Use the same words repeatedly when speaking to your child about why you disapprove. Using the word ’no’, or ‘do not touch’, over and over again will let your child associate those words with doing wrong. They’re children, yes, and won’t fully understand what you mean for awhile, but by starting young, they will eventually get it – hopefully saving you headaches down the road.
4 Train ‘em!
Keep training them! It’s going to be hard, and you’re going to want to punish them for a lot of things, but by slowly training them on what’s wrong and right, they will eventually learn and (hopefully) won’t continue to act out. At least until they’re teenagers.
3 Be Consistent
Maintain consistency in everything you do. Sure, you may be tired and maybe want to just give in to their crying and let them sleep in your bed, or hold them until they’re asleep, but using crying to get what they want – especially if you’re trying to teach them not to – will just make matters worse.
If they’re playing with something they’re not supposed to, and you let them a few times, how will they learn? If your boss told you that you could only have two weeks off for holidays, then gives you three, then reprimands you for taking that extra week, you’d be confused too, right?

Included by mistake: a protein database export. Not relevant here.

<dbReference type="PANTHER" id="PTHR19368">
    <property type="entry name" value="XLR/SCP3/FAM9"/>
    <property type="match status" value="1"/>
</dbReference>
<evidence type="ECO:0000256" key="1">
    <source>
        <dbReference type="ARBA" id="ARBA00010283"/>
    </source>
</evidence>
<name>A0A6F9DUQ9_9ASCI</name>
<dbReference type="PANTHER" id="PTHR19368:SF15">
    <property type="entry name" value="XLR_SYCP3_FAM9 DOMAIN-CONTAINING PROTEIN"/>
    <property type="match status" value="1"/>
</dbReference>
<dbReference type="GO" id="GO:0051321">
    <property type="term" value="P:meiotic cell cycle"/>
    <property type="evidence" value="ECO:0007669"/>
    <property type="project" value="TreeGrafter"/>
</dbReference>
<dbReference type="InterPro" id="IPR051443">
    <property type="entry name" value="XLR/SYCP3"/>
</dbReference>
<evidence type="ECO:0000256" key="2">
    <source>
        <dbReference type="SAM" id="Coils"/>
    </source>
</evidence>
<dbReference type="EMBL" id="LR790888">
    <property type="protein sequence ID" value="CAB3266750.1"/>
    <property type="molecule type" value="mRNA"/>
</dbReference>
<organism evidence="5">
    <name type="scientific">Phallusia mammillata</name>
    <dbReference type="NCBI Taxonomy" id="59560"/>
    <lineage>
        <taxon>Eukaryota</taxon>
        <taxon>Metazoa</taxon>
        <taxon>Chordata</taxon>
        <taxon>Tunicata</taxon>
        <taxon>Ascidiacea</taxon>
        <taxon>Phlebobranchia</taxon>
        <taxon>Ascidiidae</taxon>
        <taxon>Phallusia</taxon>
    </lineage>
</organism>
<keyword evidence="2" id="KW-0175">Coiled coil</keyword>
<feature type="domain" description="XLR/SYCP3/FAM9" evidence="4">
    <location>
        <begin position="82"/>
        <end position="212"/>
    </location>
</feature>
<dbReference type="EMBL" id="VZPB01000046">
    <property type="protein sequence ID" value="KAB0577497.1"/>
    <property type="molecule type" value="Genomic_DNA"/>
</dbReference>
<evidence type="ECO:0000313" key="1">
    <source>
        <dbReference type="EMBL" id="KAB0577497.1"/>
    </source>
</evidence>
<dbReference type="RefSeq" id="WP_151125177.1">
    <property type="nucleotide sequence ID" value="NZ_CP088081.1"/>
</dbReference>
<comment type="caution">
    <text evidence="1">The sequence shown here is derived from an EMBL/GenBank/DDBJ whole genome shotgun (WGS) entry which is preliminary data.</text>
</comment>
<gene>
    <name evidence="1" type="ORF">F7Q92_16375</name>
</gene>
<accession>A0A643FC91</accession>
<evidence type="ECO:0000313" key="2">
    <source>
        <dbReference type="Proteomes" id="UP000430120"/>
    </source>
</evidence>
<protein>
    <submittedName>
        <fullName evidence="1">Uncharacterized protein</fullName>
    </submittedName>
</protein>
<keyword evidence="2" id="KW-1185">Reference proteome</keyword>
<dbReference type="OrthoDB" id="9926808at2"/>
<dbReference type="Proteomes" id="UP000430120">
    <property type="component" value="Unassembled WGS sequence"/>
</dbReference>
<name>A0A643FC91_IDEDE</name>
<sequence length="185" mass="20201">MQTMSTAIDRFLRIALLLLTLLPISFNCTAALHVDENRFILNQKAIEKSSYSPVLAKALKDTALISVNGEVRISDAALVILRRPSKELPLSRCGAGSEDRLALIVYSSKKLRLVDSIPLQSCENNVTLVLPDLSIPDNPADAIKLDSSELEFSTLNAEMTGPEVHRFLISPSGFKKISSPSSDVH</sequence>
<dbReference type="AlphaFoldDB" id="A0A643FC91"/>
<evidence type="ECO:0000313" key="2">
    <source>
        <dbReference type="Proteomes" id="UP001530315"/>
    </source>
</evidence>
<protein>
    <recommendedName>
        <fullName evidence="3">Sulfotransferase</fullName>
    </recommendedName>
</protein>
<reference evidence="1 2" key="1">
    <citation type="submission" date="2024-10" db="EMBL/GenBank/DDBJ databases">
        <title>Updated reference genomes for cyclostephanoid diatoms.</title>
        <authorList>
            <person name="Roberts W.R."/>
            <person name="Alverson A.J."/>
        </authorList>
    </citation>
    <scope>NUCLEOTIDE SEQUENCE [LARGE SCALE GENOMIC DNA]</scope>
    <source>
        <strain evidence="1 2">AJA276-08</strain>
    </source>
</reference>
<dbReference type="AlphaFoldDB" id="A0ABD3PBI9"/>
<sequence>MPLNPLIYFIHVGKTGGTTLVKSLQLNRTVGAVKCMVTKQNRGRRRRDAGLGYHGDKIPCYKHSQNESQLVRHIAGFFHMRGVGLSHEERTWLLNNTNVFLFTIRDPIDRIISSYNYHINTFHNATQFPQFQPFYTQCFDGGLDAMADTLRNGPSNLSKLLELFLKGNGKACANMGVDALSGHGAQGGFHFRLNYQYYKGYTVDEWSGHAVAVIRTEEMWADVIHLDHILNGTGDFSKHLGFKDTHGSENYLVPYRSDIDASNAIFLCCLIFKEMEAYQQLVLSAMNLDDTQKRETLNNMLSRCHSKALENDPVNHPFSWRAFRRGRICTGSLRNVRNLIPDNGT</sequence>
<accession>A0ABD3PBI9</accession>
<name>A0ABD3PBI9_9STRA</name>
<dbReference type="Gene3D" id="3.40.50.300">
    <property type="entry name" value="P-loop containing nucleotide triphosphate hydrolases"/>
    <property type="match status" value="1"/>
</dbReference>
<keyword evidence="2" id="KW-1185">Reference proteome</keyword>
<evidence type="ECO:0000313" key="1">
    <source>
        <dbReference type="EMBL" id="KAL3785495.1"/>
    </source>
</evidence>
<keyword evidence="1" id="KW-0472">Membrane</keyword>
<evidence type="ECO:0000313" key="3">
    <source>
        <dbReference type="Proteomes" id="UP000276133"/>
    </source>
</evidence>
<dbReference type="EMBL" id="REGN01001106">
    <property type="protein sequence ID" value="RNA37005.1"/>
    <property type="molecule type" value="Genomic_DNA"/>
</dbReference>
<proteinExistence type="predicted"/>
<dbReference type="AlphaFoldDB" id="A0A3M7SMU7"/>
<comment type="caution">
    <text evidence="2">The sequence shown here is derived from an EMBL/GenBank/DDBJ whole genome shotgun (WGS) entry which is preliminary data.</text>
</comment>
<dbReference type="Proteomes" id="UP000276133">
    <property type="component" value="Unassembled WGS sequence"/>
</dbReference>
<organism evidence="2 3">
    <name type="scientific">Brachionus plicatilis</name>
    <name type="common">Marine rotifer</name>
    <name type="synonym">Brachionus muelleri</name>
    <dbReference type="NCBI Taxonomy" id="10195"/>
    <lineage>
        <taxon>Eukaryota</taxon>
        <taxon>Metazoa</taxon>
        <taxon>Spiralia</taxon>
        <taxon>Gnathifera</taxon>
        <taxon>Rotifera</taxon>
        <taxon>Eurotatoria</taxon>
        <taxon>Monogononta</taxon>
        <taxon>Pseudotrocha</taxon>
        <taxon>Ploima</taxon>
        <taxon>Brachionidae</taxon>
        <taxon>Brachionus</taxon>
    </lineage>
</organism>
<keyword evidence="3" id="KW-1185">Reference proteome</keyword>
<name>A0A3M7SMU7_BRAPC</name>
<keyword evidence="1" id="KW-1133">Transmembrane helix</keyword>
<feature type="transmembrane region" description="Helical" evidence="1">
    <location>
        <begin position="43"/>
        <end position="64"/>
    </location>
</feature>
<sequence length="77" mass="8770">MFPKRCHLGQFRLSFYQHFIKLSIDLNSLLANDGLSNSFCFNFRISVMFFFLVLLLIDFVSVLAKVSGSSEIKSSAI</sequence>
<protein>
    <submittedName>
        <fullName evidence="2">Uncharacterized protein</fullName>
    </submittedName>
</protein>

2 Lower Your Expectations
If you are constantly frustrated with your child, then you need to make sure you’re not expecting more out of your little one then you should be. After all, they’re children, and some learn at different levels.
A lot of what they’re doing wrong is just learning and exploring their surroundings much like you would do if you were in an unfamiliar environment. So just go easy on them
If all else fails, and you’re still frustrated with your child 24/7 – or more than you should be in that given day – hand them over to a sitter for a few hours and get yourself out of that house. Maybe you just need to take a break, even if for half an hour or so.
Taking care of a child is stressful as you’re always on guard and always need to be watching and teaching them. Zoning out and ignoring your kids is one thing, but taking an hour here or there to collect your thoughts and allow yourself to be your own person is another trick that can greatly help you keep your cool.